Dixon's factorization method

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In number theory, Dixon's factorization method (also Dixon's random squares method[1] or Dixon's algorithm) is a general-purpose integer factorization algorithm; it is the prototypical factor base method, and the only factor base method for which a run-time bound not reliant on conjectures about the smoothness properties of values of a polynomial is known.

The algorithm was designed by John D. Dixon, a mathematician at Carleton University, and was published in 1981.[2]

Basic idea[edit]

Dixon's method is based on finding a congruence of squares modulo the integer N which we intend to factor. Fermat's factorization algorithm finds such a congruence by selecting random or pseudo-random x values and hoping that the integer x2 mod N is a perfect square (in the integers):

x^2\equiv y^2\quad(\hbox{mod }N),\qquad x\not\equiv\pm y\quad(\hbox{mod }N).

For example, if N = 84923, we notice (by starting at 292, the first number greater than N and counting up) that 5052 mod 84923 is 256, the square of 16. So (505 − 16)(505 + 16) = 0 mod 84923. Computing the greatest common divisor of 505 − 16 and N using Euclid's algorithm gives us 163, which is a factor of N.

In practice, selecting random x values will take an impractically long time to find a congruence of squares, since there are only N squares less than N.

Dixon's method replaces the condition "is the square of an integer" with the much weaker one "has only small prime factors"; for example, there are 292 squares smaller than 84923; 662 numbers smaller than 84923 whose prime factors are only 2,3,5 or 7; and 4767 whose prime factors are all less than 30. (Such numbers are called B-smooth with respect to some bound B.)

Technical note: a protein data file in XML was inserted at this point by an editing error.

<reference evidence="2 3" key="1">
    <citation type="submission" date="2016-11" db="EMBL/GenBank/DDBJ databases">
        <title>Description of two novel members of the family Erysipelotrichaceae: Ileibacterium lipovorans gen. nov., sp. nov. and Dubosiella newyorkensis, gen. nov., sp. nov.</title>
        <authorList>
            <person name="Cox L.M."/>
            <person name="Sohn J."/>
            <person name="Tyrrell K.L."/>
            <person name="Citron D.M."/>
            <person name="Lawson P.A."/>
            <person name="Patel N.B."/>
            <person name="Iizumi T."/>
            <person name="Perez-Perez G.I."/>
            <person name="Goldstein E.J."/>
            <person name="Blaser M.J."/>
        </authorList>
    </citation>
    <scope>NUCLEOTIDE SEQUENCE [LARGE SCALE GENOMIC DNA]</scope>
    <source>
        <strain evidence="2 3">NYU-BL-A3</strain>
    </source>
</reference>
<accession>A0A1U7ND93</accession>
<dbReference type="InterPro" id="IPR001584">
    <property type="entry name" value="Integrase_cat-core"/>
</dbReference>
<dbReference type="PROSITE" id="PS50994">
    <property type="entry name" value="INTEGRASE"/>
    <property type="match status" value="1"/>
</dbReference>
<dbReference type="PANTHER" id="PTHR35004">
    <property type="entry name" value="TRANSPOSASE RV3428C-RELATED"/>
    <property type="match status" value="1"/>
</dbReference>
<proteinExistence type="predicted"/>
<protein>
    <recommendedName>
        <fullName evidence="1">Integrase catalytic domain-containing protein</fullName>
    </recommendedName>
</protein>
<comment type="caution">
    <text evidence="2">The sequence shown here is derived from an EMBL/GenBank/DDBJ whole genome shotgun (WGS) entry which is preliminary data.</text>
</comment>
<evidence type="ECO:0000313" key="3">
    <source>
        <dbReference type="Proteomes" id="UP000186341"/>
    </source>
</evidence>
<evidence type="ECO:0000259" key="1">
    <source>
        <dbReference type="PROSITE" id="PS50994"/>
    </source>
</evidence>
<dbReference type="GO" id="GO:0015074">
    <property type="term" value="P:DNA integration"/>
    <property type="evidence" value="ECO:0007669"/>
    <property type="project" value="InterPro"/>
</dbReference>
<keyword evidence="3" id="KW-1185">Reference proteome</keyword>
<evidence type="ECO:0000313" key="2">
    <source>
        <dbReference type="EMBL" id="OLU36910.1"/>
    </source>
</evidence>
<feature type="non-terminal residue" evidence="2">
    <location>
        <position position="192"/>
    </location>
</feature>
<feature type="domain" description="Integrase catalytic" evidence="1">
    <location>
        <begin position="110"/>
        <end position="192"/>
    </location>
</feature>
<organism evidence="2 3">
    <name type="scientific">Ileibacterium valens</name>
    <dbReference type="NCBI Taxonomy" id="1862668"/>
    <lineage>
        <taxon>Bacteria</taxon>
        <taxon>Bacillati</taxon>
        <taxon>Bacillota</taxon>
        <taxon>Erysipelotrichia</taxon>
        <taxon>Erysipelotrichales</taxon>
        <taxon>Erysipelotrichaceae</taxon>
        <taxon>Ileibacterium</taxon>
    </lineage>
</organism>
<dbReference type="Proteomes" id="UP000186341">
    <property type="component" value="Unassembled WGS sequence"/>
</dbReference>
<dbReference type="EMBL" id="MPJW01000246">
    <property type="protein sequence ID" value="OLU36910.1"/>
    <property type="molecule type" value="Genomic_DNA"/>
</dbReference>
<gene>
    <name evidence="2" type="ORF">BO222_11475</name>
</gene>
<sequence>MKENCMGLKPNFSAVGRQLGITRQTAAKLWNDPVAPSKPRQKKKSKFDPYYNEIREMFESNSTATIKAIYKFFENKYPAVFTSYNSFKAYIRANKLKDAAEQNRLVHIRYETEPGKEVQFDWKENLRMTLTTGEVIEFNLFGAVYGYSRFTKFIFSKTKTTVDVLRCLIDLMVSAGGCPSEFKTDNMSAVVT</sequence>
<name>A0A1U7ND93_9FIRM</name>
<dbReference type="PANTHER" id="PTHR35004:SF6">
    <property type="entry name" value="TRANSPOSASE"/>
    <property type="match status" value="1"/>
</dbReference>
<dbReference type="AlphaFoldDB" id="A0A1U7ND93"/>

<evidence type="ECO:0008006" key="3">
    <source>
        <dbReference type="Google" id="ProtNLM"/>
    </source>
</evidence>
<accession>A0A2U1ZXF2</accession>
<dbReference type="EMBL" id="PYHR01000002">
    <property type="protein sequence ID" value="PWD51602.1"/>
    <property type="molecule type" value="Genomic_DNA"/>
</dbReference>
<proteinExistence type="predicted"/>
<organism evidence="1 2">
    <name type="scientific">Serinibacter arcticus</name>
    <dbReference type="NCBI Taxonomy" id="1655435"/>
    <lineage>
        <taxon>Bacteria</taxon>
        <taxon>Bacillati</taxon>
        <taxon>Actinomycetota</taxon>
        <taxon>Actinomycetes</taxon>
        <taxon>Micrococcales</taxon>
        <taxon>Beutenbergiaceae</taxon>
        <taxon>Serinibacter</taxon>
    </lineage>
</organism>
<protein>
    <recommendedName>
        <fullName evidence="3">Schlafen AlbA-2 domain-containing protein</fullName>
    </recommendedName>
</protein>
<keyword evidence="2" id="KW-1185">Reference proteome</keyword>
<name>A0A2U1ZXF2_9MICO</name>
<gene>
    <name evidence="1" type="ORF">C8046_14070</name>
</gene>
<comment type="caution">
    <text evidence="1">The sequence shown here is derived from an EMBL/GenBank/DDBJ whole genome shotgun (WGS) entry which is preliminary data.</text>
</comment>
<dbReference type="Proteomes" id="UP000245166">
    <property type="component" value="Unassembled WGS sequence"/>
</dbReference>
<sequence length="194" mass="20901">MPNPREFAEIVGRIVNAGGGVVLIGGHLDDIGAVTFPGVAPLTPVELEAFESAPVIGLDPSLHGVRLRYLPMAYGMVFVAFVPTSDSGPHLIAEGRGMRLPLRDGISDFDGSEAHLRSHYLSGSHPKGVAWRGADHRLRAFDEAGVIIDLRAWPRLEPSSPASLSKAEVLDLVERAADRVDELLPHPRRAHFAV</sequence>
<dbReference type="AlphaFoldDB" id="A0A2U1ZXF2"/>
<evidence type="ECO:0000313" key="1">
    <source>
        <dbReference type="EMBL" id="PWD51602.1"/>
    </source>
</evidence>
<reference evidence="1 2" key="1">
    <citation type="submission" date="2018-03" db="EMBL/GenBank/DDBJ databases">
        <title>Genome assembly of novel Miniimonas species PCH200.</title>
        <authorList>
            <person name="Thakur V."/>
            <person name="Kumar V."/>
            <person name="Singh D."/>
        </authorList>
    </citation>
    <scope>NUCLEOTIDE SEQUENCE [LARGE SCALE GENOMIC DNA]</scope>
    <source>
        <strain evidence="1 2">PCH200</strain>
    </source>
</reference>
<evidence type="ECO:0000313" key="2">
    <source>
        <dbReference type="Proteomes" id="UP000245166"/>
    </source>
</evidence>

If we have lots of numbers a_1 \ldots a_n whose squares can be factorized as a_i^2 \mod N = \prod_{j=1}^m b_j^{e_{ij}} for a fixed set b_1 \ldots b_m of small primes, linear algebra modulo 2 on the matrix e_{ij} will give us a subset of the a_i whose squares combine to a product of small primes to an even power — that is, a subset of the a_i whose squares multiply to the square of a (hopefully different) number mod N.

Method[edit]

Suppose we are trying to factor the composite number N. We choose a bound B, and identify the factor base (which we will call P), the set of all primes less than or equal to B. Next, we search for positive integers z such that z2 mod N is B-smooth. We can therefore write, for suitable exponents ak,

z^2 \equiv \prod_{p_i\in P} p_i^{a_i} \pmod{N}

When we have generated enough of these relations (it's generally sufficient that the number of relations be a few more than the size of P), we can use the methods of linear algebra (for example, Gaussian elimination) to multiply together these various relations in such a way that the exponents of the primes on the right-hand side are all even:

{z_1^2 z_2^2 \cdots z_k^2 \equiv \prod_{p_i\in P} p_i^{a_{i,1}+a_{i,2}+\cdots+a_{i,k}}\ \pmod{N}\quad (\text{where } a_{i,1}+a_{i,2}+\cdots+a_{i,k} \equiv 0\pmod{2}) }